How To Modify Your Home To Better Your Well-being
Jan 7, 2018 | by Natalie Jones
Home is where relaxation should begin: soft sheets, comfortable temperatures, healthy air quality. However, many Americans are too busy to notice that their homes just aren’t working for them in the way they should, and that’s unfortunate, because a few small changes could mean the difference between feeling run-down and feeling good.
Fortunately, there are several ways you can change your home for the better, and not all of them require tools. It’s a good idea to sit down with your family members or partner and think about a few ways your home could be a healthier, more comfortable place for everyone. Take your future needs into consideration, as well; as you grow older, will you still be able to stay mobile and safe in your home?
Once you’ve made a list of any changes you want to make, figure out the best ways to implement them for your budget. Here are a few ways to get started.
Being more eco-friendly is a great way to cut energy costs and reduce your carbon footprint--such as implementing a low-water landscaping system--but there’s another way to go green that can help the air quality in your home: fill a few areas with plants. They don’t have to be anything fancy, especially if you don’t have much time to dedicate to their care; a few ferns or a sturdy aloe plant can add visual appeal to any space and bring some much-needed clean oxygen into your house.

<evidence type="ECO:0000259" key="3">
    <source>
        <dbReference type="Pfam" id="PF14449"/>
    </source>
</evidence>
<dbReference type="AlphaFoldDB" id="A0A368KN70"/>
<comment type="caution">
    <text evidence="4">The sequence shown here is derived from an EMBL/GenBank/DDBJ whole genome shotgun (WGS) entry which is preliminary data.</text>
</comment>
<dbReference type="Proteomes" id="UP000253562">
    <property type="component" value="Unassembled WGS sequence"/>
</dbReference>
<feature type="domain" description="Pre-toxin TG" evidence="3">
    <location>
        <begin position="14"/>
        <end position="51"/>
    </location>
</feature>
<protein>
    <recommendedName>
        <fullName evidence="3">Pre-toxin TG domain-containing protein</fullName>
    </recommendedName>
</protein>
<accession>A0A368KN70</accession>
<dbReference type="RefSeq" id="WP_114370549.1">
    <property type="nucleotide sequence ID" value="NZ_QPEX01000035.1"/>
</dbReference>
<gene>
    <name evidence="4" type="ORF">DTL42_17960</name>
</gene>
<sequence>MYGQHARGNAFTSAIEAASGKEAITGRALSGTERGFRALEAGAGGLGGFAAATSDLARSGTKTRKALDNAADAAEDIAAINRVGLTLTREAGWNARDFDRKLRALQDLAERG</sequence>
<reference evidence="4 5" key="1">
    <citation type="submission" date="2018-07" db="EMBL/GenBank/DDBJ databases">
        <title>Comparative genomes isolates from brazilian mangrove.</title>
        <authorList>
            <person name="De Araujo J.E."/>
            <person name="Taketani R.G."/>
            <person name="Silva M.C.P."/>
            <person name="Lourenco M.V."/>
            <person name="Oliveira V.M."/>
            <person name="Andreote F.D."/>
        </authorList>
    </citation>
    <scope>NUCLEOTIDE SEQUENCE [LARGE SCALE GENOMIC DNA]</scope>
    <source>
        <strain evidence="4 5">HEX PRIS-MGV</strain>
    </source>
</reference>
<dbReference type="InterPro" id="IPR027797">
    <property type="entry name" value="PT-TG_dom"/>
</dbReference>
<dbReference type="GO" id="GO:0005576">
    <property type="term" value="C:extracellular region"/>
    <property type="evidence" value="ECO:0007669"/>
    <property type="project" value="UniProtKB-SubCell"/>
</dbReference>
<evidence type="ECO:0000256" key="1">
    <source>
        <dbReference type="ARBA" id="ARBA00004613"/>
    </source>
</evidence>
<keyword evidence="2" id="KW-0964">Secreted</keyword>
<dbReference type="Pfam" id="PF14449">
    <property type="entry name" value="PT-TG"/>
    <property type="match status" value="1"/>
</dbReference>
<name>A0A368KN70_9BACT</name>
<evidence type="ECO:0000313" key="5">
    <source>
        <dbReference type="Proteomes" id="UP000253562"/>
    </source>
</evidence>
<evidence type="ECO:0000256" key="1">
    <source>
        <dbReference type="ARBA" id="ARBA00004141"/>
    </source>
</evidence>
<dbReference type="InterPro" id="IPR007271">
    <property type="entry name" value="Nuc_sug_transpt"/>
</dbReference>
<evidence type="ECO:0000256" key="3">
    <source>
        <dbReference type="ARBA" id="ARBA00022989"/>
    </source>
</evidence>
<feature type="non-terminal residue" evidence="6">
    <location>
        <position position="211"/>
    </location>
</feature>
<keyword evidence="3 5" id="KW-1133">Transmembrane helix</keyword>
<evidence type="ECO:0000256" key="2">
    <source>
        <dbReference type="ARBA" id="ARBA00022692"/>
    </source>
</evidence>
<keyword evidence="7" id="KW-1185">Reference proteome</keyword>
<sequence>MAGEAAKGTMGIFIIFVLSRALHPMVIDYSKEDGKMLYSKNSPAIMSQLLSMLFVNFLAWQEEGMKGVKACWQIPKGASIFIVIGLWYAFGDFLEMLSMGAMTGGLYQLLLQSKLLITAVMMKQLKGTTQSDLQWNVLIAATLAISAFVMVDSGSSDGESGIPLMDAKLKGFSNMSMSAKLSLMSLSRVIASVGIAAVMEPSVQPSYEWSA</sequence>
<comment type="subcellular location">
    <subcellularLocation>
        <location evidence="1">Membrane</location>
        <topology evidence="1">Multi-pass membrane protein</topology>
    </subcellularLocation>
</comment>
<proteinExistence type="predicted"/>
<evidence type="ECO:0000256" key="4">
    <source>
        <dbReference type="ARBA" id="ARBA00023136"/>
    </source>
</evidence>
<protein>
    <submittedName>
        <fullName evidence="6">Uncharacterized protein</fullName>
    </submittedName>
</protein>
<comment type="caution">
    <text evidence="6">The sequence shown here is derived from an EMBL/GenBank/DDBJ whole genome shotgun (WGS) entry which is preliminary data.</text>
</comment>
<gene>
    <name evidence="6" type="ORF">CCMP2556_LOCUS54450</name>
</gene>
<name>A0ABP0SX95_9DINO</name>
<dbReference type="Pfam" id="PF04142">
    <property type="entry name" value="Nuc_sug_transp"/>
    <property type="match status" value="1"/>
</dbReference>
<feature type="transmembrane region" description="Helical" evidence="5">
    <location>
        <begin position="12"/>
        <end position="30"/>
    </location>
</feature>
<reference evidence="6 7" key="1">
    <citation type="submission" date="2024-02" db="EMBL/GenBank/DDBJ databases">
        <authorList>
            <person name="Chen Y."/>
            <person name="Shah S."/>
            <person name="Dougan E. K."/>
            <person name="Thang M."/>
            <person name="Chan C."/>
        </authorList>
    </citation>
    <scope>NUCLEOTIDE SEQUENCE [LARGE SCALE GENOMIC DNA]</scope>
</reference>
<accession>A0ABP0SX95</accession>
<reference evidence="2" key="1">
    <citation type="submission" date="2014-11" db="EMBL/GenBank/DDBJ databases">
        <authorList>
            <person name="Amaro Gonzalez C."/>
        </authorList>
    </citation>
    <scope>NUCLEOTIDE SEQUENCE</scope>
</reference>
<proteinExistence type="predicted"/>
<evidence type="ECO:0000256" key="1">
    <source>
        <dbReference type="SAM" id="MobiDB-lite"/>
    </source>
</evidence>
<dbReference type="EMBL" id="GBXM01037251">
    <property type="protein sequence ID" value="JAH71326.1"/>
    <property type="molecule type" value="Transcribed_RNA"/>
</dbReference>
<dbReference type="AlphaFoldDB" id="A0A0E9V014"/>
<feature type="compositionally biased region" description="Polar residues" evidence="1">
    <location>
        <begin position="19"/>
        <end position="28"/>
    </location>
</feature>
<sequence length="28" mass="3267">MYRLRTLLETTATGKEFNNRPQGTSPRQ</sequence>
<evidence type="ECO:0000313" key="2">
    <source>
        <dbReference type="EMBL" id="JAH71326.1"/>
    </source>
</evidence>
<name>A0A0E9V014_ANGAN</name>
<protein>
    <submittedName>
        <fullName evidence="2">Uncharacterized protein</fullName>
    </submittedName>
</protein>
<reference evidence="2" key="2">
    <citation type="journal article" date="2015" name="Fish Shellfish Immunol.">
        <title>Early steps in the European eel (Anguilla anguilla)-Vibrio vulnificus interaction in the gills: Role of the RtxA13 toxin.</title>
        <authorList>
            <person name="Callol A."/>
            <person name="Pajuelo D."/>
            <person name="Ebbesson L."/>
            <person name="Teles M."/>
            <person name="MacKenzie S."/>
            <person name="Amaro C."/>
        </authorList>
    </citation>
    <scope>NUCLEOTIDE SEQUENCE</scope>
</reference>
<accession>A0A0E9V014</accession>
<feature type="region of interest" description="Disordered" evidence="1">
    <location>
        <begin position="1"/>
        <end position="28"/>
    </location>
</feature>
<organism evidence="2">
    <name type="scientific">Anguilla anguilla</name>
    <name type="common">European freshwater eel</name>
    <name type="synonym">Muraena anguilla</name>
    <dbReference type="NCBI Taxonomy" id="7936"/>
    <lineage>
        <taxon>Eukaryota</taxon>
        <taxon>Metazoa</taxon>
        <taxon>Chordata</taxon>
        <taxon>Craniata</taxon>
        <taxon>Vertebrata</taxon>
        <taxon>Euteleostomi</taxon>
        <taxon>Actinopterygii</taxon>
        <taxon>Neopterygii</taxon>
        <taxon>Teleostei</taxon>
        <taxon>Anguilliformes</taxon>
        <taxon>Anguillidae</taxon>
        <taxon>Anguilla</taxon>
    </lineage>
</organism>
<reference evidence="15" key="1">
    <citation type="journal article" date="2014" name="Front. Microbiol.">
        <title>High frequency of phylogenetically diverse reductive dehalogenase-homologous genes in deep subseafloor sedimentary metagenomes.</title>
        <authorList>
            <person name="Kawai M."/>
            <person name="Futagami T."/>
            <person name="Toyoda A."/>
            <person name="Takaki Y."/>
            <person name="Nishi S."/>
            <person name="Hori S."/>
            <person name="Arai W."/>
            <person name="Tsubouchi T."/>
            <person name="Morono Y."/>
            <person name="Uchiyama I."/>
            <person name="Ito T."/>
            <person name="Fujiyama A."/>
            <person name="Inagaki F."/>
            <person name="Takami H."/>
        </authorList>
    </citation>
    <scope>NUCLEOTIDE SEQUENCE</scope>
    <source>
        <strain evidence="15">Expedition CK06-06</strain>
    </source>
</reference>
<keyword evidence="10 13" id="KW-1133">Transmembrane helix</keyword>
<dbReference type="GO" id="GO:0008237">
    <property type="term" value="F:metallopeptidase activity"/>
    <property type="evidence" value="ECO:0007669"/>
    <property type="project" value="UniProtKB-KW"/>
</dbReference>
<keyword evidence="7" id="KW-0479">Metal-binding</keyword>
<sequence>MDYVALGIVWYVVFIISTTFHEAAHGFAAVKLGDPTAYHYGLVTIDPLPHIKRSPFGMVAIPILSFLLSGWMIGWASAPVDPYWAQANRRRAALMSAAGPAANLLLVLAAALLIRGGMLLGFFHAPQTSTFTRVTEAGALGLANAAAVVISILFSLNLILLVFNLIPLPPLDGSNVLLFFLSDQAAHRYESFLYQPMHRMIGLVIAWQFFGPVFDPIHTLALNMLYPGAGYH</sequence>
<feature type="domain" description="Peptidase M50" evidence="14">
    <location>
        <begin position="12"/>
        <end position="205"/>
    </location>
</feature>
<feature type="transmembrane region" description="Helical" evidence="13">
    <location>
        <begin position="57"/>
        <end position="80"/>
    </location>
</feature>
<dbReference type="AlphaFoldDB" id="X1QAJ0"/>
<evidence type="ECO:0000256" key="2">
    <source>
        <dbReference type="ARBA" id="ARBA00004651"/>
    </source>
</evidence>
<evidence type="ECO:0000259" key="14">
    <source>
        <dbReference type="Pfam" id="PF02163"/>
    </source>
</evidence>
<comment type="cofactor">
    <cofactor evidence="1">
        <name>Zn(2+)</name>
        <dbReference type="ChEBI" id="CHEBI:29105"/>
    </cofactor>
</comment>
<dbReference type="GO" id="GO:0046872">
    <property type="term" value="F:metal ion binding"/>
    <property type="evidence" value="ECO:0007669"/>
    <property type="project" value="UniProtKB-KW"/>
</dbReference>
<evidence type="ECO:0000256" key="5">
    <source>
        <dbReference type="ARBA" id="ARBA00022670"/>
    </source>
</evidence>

Take out that carpet
Carpets may look nice, but they also trap a large amount of dust, pet dander, bacteria and allergens that can make your family sick. Even if you have them cleaned often, thick-pile carpets can hold onto all sorts of nasty things. Consider pulling it up and having hardwood or laminate installed, which will not only look beautiful and keep the air cleaner, but will also add value to your home should you decide to sell down the road.
Get a room
All to yourself, that is. If you have an unused room in your home--or one that could be converted into a music room, art studio, library, or office--make it your own and keep it off limits to everyone else. Having your own space is a great way to beat stress, which actually does have a physical effect on your body.
Check for hazards
No one wants to believe their home could be hazardous to their health, but if it’s an older house, there’s always the possibility that lead and other toxins could be lurking just beneath the surface. If your home was built before 1978, have a professional come in to check for lead and mold and install smoke and carbon monoxide detectors (especially if you have gas appliances).
Clean and organize
Just about everyone ends up with a little clutter or a few messes in their home, no matter how hard they try to keep things neat. When it gets out of hand, however, it can interfere with your mood, your ability to get good rest, and even your physical health. If the clutter has gotten out of control, take a weekend to go through each room and pare down. Make piles for “donate,” “sell” and “trash” and don’t be afraid to get rid of things that haven’t been used in a while. Consider having a yard or garage sale to make a few extra bucks, and organize the belongings you choose to keep. Having a clean house can help boost your mood and your confidence.
Making a few changes to your home can really make a big difference in the long run. Talk to your family about the best ways to create a healthier home. Allowing them to help make positive decisions will encourage self-confidence and even cooperation as they learn to work together.